One thing you might be wondering is how to get the value area. Well, like implied volatility, there’s no website that has that information. Why I like ThinkorSwim is I can have that information automatically calculated for me.

Value area isn’t essential to use STD DEV analysis, but it does provide a complimentary layer of analysis. It also adds another trading opportunity.

You’ll also notice that the value area doesn’t always line up equally with settlement. That’s perfectly fine, sometimes it won’t.


The fun part — analysis!

In this section, I’ll highlight how you might want to implement the STD DEV analysis. It’s quite simple and we’ve already done the most difficult part, which is the calculation.


First and most basic is a 1 STD DEV move. Remember in the beginning that about 68% of all data points should remain 1 STD DEV from the mean. For trading, that means according to the rules of STD DEV, the market has a 68% probability of moving only 1 STD DEV.

The key however is a 1 STD DEV may look different. Below are a few examples of how it may look.

The first example above is a straight 1 STD DEV move to either the downside or the upside. Using settlement as the zero point, the probability of the market moving either direction and staying under 1 STD DEV is 68%, according to the rules.

While this is simple and straightforward, it doesn’t tend to happen this way as often as you’d think. Our second example is what you’ll likely see more often.

These next couple of examples are what you’ll likely see happen.

At the beginning the market might move up/down 0.5 STD DEV, and then retrace to the opposite half STD DEV level. While you might think it’s only a half move, the half move up and retracing to the opposite half is in total a 1 STD DEV move.

It’s important to know this because looking at the chart the market may not move much at first glance. Knowing that it’s already moved a full STD DEV is critical though because the probability of that occurring is 68%.

That means if you know the market’s moved 1 STD DEV, odds are in your favor that it won’t move much further and you can analyze your risk to reward appropriately.

In this final example, you can see that the market has moved 1.5 STD DEV in either direction. The probability of the market staying within a 1.5 STD DEV move is north of 80%. This is significant because if the market pushes either direction that far, you have a high probability that it won’t go much further or further at all.

Entry/Exit Examples

Let me provide you now with a few ways to think about entry and exit.

Using a 1 STD DEV move, let us assume the market moved up to the +1 STD DEV level. As we already know, the market moving up that far has a probability of 68%. What that also means is the market has roughly a 32% probability pushing past that.

So, a position might be to go short the market once the move reaches +1 STD DEV. Because if we follow the STD DEV probability rules, we say there’s only a 32% chance the market keeps pushing higher, giving us solid odds.

If you flip it and the market pulls back to -1 STD DEV, you might want to go long. Because there’s roughly a 32% chance the market continues lower.

In our second example, the market pulls back -0.5 STD DEV and retraces to the upside to hit +0.5 STD DEV. This move equals a 1 STD DEV move.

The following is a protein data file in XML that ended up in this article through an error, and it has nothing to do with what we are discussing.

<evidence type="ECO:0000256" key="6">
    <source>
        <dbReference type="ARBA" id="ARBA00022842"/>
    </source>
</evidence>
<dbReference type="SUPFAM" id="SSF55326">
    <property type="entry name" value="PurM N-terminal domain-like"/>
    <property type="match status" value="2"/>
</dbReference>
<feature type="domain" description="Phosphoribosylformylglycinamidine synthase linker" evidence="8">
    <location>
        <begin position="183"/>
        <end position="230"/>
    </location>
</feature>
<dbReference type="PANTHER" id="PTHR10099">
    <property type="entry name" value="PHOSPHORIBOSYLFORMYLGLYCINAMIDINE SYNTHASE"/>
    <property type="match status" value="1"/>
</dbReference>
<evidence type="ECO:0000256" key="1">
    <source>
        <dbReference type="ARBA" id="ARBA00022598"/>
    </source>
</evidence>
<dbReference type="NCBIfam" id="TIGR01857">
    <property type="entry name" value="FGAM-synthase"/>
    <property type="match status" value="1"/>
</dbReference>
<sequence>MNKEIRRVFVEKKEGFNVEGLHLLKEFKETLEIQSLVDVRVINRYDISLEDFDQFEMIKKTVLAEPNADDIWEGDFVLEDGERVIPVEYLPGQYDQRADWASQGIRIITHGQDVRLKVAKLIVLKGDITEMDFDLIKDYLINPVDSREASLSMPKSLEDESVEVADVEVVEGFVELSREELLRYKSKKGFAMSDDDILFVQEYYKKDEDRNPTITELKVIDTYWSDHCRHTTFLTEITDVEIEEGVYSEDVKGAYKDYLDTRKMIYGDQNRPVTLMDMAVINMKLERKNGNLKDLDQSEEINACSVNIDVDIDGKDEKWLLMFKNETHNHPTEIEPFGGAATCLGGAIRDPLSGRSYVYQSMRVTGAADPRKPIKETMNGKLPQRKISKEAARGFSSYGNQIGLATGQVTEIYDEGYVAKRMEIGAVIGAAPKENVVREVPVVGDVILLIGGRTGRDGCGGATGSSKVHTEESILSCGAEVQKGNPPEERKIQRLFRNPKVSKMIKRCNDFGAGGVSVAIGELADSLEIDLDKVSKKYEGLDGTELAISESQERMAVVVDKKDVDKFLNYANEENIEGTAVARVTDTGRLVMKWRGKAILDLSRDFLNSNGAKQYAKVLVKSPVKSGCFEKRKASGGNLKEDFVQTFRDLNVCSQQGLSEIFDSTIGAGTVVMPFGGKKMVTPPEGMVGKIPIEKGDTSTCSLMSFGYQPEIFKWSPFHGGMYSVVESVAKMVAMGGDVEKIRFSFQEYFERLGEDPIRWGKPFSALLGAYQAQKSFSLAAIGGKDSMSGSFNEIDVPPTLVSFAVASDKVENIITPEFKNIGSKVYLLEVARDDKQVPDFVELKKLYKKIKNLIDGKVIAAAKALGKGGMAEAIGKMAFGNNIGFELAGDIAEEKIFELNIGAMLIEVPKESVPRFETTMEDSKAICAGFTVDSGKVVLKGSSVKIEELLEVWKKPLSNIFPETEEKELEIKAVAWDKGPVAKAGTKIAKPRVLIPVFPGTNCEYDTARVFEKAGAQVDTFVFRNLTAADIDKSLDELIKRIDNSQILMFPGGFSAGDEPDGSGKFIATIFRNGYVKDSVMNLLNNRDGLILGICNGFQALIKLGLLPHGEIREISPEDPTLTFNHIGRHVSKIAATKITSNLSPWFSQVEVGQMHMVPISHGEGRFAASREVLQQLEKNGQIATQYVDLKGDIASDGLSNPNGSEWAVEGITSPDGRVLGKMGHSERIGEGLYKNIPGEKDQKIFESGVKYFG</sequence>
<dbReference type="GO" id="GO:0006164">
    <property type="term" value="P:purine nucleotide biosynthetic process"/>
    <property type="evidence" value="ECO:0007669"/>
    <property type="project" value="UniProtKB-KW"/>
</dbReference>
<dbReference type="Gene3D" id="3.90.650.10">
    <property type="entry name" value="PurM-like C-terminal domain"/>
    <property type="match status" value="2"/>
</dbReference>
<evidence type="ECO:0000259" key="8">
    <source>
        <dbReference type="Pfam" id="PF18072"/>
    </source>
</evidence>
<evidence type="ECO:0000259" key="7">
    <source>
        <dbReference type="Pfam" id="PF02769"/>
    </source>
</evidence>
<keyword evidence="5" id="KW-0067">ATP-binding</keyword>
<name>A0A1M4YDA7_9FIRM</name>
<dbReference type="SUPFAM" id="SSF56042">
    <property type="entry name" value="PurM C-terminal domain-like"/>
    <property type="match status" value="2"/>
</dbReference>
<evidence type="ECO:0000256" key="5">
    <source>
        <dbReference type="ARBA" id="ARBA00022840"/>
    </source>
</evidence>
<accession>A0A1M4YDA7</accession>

Like our first example, once the market moves back up to the +0.5 STD DEV level, the probabilities are in our favor that the market will not go much higher than that. Same can be said for the other direction.

Between these two examples, we’re simply waiting for a 1 STD DEV move to make an entry/exit decision.

Our last entry/exit example will be the +1.5/-1.5 STD DEV move. These moves are rare, but when they happen can provide you with excellent money making potential.

So let’s say the market moves up/down 1.5 STD DEV. That means you have about a 80% probability of the market staying within that area. As the market moves further away from the middle, the odds become less and less that it reaches further.

An entry would be if the market moves up +1.5 STD DEV, you might want to enter a short position because you have a less than 20% probability the market moves higher.

One thing you might say is well isn’t a move to the upside only covering roughly 40% of the STD DEV area? Yes, but you have to take into account the downside as well, which gives you the other 40%.

As you can see, having the STD DEV levels plotted can help you make higher probability trades. In trading, you need to have winners and ensure your losses are small.


It’s important to know that while these data points can help you find solid entry and exit points, you still need intuition. You need sound psychology and trading fundamentals. Lastly, you have to believe in the analysis and tools you implement.

If you don’t believe in standard deviation then odds are this won’t work. Nothing against you.

That’s like using moving averages but thinking they’re unreliable.

You need to know what constitutes a good entry. Is it a candle reversal? What time frame are you using? There are so many inputs beyond this that this alone isn’t enough.

However, it does give you structure the night before. You can set alerts and notices, which gives you freedom to step away from the charts.

There might be some weeks you make 1 or 2 trades if there’s low volatility. Some weeks the market might fly and you can get 5 or more trades. The idea with this analysis is to let the market come to you and not force the trades.

The other advantage is data. You can’t dispute the inputs. It eliminates as much human emotion as possible, which tends to hurt traders in the long run.

Thank you for reading! If you’d like me to write for you, feel free to reach out!